for Journals by Title or ISSN
for Articles by Keywords
help
  Subjects -> BUSINESS AND ECONOMICS (Total: 2714 journals)
    - ACCOUNTING (67 journals)
    - BANKING AND FINANCE (231 journals)
    - BUSINESS AND ECONOMICS (1068 journals)
    - CONSUMER EDUCATION AND PROTECTION (22 journals)
    - COOPERATIVES (1 journals)
    - ECONOMIC SCIENCES: GENERAL (120 journals)
    - ECONOMIC SYSTEMS AND THEORIES, ECONOMIC HISTORY (115 journals)
    - FASHION AND CONSUMER TRENDS (10 journals)
    - HUMAN RESOURCES (90 journals)
    - INSURANCE (29 journals)
    - INTERNATIONAL COMMERCE (113 journals)
    - INTERNATIONAL DEVELOPMENT AND ASSISTANCE (60 journals)
    - INVESTMENTS (15 journals)
    - LABOR AND INDUSTRIAL RELATIONS (30 journals)
    - MACROECONOMICS (14 journals)
    - MANAGEMENT (470 journals)
    - MARKETING AND PURCHASING (60 journals)
    - MICROECONOMICS (25 journals)
    - PRODUCTION OF GOODS AND SERVICES (141 journals)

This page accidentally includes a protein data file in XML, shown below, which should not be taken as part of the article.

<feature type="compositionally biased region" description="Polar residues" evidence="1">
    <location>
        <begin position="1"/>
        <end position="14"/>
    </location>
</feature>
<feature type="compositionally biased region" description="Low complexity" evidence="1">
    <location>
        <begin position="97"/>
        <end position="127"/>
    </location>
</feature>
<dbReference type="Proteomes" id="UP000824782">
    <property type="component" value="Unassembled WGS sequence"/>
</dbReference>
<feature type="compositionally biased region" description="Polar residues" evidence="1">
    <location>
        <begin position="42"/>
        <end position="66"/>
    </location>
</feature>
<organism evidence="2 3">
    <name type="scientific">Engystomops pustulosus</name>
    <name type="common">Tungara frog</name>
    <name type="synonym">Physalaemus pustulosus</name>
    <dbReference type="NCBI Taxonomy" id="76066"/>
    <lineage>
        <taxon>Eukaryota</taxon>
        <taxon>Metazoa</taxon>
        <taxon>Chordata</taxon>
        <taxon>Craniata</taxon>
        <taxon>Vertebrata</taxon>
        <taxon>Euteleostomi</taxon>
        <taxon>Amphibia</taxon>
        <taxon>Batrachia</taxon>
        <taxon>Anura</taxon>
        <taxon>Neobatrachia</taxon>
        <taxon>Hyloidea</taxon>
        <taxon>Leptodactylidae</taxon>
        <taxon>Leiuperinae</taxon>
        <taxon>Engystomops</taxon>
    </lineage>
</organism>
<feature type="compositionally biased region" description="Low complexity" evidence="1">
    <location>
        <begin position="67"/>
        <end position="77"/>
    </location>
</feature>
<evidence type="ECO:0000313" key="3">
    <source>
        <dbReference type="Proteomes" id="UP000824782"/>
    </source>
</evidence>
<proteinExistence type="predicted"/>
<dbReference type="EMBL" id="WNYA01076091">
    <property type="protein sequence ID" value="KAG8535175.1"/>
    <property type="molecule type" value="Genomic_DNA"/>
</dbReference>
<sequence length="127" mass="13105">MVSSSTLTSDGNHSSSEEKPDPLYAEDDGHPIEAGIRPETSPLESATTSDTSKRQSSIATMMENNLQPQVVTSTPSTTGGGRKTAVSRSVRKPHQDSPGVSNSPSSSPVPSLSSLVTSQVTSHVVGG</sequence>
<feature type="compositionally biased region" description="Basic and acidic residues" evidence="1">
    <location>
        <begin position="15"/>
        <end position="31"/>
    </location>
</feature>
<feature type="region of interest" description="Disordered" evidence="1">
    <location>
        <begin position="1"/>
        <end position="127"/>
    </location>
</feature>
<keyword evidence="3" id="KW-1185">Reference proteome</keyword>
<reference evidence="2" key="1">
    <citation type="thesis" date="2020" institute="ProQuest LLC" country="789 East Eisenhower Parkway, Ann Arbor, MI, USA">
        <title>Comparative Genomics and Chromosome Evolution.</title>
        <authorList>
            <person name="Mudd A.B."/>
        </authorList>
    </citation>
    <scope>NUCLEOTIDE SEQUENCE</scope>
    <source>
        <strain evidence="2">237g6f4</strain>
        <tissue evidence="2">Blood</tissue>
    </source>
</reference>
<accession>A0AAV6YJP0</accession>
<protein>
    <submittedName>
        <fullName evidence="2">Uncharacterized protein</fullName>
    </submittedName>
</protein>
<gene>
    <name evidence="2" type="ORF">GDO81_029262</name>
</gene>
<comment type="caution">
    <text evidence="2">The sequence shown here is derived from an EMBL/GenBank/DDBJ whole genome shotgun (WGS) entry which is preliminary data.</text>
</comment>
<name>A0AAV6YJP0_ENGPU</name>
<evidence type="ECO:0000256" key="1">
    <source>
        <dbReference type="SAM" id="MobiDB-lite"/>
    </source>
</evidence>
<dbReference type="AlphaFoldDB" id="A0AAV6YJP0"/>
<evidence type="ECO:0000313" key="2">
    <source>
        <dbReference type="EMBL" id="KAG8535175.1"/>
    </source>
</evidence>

- PUBLIC FINANCE, TAXATION (32 journals)
    - TRADE AND INDUSTRIAL DIRECTORIES (1 journals)

BUSINESS AND ECONOMICS (1068 journals)            First | 3 4 5 6 7 8 9 10 | Last

Journal of Economic Perspectives     Full-text available via subscription   (Followers: 59)
Journal of Economic Policy Reform     Hybrid Journal   (Followers: 6)
Journal of Economic Psychology     Hybrid Journal   (Followers: 8)
Journal of Economic Structures     Open Access   (Followers: 1)
Journal of Economic Studies     Hybrid Journal   (Followers: 8)
Journal of Economic Surveys     Hybrid Journal   (Followers: 6)
Journal of Economics     Hybrid Journal   (Followers: 8)
Journal of Economics & Management Strategy     Hybrid Journal   (Followers: 9)
Journal of Economics and Business     Hybrid Journal   (Followers: 8)
Journal of Economics and Political Economy     Open Access   (Followers: 1)
Journal of Education and Work     Hybrid Journal   (Followers: 8)
Journal of Education for Sustainable Development     Hybrid Journal   (Followers: 7)
Journal of Electronic Commerce in Organizations     Full-text available via subscription   (Followers: 1)
Journal of Empirical Finance     Hybrid Journal   (Followers: 10)
Journal of Engineering and Technology Management     Hybrid Journal   (Followers: 3)